Sweden’s Expressen is set to increase the quality, output and profitability of its already extensive video operation in 2019. Editor-in-chief Thomas Mattsson, who will speak at this year’s World News Media Congress in Glasgow in June, shares his plans for the newsroom.
With their innovative approaches to both the editorial and business side, news organisations in Scandinavia have long served as an inspiration for publishers across the continent, if not the world.
So what are some of their priorities for the new year? WAN-IFRA caught up with Thomas Mattsson, editor-in-chief of Sweden’s Expressen, to find out what he views as the biggest opportunities and challenges for his newsroom and the industry at large, and to gain insight into Expressen’s latest plans and projects.
Aiming to stay ahead of the curve, Expressen, owned by Bonnier Group, is putting a strong focus on data analytics, tapping into audio and pushing to greater heights its TV operation, its biggest editorial department.
Mattsson will be speaking at this year’s World News Media Congress, taking place from 1 to 3 June in Glasgow, Scotland, about next-generation storytelling and the move from print to video.
WAN-IFRA: What is your newsroom’s biggest challenge?
Thomas Mattsson: To continue to increase our reach, currently almost 3 million Swedes out of 10 million inhabitants consume Expressen every day, and to do so while still managing to increase our digital subscribers in the new Expressen Premium service. This is a split strategy in order to become Sweden’s primary news provider online and keep our online advertising revenues growing.
What do you see as the biggest opportunity for news media in Sweden and globally?
Video and audio. Expressen TV is Sweden’s only 24/7 news channel, our biggest editorial department and the exclusive affiliate station to CNN in Sweden. In 2018 we started to offer our podcasts on smart speakers. But, and an very important but, there are still business models to develop and newspapers must be much more forward leaning so that we´ll have video to basically all text based stories and find ways to profit from audio, as well, just to mention a few things.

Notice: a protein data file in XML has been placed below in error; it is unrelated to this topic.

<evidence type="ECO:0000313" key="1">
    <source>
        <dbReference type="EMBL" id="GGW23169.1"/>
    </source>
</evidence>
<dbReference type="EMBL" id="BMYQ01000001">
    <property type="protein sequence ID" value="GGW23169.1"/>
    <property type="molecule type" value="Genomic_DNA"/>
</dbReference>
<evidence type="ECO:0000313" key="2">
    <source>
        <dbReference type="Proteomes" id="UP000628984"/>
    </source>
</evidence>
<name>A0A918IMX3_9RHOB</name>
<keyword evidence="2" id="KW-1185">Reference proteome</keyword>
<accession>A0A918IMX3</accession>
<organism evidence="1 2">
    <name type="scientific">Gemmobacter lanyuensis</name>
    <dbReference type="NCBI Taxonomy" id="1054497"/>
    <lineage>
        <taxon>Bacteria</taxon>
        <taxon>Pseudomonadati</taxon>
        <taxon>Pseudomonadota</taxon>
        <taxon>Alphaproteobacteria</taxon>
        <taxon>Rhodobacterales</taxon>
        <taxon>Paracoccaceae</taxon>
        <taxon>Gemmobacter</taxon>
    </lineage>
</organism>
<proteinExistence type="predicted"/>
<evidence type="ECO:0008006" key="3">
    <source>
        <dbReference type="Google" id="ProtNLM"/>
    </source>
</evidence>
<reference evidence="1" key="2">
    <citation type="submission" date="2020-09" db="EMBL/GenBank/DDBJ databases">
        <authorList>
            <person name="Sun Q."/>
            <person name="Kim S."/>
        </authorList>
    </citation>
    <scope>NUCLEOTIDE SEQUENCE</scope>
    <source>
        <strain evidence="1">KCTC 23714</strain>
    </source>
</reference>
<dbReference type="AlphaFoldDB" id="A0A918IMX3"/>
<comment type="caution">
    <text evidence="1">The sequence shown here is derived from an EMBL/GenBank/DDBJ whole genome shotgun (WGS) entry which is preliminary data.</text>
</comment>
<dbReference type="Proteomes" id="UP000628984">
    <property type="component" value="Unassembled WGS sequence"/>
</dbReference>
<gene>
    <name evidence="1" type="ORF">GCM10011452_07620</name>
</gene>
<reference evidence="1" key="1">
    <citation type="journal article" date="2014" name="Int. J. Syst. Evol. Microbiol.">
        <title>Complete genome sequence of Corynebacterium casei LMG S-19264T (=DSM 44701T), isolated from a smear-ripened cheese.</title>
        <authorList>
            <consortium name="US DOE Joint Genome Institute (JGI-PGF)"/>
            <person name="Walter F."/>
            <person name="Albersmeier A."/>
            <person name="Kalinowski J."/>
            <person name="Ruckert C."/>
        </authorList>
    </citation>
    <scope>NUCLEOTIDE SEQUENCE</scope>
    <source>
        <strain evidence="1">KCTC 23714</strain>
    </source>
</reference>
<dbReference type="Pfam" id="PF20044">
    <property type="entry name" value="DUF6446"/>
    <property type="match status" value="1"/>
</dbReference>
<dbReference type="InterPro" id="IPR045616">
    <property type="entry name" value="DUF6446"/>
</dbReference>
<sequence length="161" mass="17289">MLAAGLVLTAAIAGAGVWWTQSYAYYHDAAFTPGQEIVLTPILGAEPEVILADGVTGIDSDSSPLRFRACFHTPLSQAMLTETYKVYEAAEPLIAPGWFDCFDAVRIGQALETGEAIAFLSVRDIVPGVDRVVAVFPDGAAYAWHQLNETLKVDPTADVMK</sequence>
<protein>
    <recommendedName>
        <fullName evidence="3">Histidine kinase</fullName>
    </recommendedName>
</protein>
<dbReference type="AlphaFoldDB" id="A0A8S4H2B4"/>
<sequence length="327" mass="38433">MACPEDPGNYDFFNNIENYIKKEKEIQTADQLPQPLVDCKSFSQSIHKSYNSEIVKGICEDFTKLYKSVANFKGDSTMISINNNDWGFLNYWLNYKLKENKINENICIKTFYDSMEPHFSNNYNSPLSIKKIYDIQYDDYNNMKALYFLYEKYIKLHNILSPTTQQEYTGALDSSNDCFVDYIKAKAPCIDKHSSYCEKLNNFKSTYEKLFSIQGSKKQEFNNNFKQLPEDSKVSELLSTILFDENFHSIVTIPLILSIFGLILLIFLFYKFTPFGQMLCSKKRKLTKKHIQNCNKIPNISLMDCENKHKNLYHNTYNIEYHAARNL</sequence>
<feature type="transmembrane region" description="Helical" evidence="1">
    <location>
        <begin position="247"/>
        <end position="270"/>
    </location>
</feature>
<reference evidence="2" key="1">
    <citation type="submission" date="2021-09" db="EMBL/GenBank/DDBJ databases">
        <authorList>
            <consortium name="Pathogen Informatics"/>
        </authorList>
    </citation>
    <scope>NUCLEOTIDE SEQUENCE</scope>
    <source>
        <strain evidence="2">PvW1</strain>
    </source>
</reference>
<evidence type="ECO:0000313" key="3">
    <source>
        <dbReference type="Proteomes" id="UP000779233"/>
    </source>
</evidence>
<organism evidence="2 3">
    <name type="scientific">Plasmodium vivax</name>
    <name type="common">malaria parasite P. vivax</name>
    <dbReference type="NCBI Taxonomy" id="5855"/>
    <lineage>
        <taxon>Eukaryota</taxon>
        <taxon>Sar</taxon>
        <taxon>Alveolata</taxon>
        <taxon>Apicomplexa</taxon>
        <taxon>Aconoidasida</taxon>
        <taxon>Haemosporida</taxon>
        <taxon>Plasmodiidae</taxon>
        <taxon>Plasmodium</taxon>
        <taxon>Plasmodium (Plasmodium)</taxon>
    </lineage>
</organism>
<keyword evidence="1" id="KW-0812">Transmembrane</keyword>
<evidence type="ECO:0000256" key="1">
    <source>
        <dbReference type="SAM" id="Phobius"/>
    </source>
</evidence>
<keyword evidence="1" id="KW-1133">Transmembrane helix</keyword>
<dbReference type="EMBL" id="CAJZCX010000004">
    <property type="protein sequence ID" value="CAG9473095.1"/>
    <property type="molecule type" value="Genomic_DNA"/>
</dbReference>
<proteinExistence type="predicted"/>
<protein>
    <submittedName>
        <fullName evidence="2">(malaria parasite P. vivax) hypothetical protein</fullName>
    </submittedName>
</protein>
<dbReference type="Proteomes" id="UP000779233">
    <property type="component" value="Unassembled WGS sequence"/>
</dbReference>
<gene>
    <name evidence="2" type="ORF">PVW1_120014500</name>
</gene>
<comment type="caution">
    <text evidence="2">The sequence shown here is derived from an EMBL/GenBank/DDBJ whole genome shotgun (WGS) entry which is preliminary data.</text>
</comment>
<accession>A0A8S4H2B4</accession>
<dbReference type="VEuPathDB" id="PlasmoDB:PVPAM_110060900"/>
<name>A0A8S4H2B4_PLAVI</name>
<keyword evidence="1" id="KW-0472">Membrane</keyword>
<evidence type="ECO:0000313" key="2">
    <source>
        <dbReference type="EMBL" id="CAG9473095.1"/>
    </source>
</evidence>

What new roles have you introduced in the newsroom in the last year or are planning to introduce this year?
We have more than 260 data screens in the newsroom offering everyone insights and we have educated journalists so that they can be a part of the analyst team, which is also located right among news and web editors. We are also forming new content production teams, so that our video and audio shows is of greater quality and may be distributed by various OTT operators.
What are some of the new projects you are involved in?
During 2019, the business unit Expressen Magazine/Lifestyle will cooperate in depth with our sister company Bonnier Magazines & Brands in order to integrate our production of weekly and monthly magazine titles. Some of them used to be supplements to the Expressen newspaper, but now it's possible to buy them stand alone, too. The content from the printed magazines are also core to our feature sites about food, travel, cars etc.
What are some of the top priorities for Expressen this year?
We have increased our total ad sales six years in a row, despite the structural decline in print, and in 2019 we expect video to be one of our main revenue streams. Expressen Premium, our paid content service, is also key. As is the continued trust in video, which I guess will be the most relevant communication together with audio in the future.